But what about when the dipole is not a multiple of 0.5 wavelengths because it is NOT resonant? What would be the current distribution when the dipole is 3/4 wavelength? How can both ends be a high voltage? If one end is a high voltage, the other end would need to be ZERO volts because it is 3/4 wavelength away?

But if you have any current flowing at the end of the wire, where is it flowing from/to?

If you don't have current flowing, then the impedance is high.

(Or, if you look at it another way, all the current flowing outwards at that point is reflected

from the open circuit at the end of the wire so it flows back the opposite direction. The

*net* current is zero.)

The answer to your conundrum is what happens at the feedpoint.

But let's look at the antenna first. Starting at the right end, we have high impedance at

the end, low impedance (maximum current) 1/4 wave in from the end, and 1/8 wave

later we hit the feedpoint at a point in the cycle where both the voltage and current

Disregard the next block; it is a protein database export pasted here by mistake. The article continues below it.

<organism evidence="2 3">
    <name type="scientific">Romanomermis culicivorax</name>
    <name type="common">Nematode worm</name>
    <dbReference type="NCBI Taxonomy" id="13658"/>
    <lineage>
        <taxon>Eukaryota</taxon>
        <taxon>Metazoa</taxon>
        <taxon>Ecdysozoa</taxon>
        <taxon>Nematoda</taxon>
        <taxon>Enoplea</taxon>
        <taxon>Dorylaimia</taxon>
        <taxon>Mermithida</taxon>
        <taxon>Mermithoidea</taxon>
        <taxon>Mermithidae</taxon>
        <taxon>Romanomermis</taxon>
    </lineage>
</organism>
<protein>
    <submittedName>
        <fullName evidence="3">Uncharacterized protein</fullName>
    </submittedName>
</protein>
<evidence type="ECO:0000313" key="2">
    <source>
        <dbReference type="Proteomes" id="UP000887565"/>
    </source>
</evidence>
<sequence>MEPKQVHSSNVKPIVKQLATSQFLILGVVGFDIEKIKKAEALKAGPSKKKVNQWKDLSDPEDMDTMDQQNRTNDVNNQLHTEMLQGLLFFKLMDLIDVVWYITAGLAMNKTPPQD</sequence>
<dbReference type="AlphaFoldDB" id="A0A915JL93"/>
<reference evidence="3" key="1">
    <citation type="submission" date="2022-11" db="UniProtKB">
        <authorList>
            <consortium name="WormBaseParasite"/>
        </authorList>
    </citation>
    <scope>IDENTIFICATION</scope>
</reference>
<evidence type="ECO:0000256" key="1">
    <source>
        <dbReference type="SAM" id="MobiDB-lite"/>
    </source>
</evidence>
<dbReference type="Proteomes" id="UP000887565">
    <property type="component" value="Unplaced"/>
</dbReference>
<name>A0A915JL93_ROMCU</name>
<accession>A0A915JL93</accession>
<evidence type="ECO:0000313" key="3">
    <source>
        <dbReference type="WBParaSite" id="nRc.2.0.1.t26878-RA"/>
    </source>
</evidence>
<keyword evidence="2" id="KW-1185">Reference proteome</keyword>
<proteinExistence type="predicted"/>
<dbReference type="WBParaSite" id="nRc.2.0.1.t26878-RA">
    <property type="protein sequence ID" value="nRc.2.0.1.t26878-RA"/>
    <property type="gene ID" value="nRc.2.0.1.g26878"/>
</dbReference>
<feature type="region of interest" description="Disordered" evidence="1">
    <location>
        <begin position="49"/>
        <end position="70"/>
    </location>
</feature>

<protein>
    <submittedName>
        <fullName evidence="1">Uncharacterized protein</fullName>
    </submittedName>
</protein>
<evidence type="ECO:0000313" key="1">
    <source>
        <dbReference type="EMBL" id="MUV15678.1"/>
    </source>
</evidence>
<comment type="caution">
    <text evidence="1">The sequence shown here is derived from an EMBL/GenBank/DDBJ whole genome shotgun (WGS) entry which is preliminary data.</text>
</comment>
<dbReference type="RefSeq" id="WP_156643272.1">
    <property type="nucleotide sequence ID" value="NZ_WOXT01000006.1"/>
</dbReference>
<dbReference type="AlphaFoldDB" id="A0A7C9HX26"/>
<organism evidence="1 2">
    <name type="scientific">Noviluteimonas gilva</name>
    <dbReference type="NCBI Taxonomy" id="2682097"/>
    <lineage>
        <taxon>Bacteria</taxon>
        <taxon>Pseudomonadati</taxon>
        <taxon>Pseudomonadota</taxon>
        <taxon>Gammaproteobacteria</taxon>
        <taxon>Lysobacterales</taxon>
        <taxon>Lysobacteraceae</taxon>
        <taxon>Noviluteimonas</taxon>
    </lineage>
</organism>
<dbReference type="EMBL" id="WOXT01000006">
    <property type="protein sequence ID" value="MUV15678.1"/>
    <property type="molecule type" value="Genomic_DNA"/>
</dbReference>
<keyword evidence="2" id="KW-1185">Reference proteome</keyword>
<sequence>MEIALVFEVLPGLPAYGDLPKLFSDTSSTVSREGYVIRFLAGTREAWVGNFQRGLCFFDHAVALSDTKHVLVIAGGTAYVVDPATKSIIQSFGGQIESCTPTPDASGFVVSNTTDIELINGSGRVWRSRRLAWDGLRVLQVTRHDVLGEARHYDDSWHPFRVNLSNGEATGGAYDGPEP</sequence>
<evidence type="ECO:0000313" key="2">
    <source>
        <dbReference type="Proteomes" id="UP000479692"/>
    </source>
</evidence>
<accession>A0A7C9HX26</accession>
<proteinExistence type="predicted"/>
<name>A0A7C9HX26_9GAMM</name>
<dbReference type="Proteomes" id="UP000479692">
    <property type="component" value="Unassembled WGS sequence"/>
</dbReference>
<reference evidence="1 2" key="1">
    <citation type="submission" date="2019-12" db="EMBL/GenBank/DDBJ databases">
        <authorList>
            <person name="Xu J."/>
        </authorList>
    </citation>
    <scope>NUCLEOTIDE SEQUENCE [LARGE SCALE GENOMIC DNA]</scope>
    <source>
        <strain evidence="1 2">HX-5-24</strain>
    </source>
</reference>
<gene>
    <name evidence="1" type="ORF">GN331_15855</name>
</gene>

are at intermediate values. If we repeat the process from the left end, we have the

same current distribution, and end at the same intermediate point in the cycle.

If we were to plot the voltage distribution we'd see it high at the ends, dropping to zero

1/4 wave in from the end, then rising part way back up to the maximum at the feedpoint.

The current would be minimum at the ends, maximum 1/4 wave back, then dropping back

somewhat by the time you hit the feedpoint.

What happens at the feedpoint? We know that the current has to be in phase across

the feedpoint, so if we are plotting the current along the wire we can make the

sections in phase on each side of it. Since there is no point of minimum current

between the feedpoint and the end of the wire (which is where the current changes

phase along the wire) then all the current on the wire will be in the same phase.

Basically, the fact that the current must be 0 at the open end of a wire antenna, and

the sine / cosine distribution along the wire, force a particular condition at the feedpoint

regardless of the length of the wire. That's where you have any discontinuity in the

voltage or current distributions, and that's why the impedance can vary wildly in the

center of a doublet as you change frequency. If the feedpoint is at one end of the

wire rather than in the middle the current distribution will be different, but the same

rules apply. (Except that you wouldn't say that the current is zero there because

it isn't a

*free end* of the wire - it is connected to something, namely the feedline.)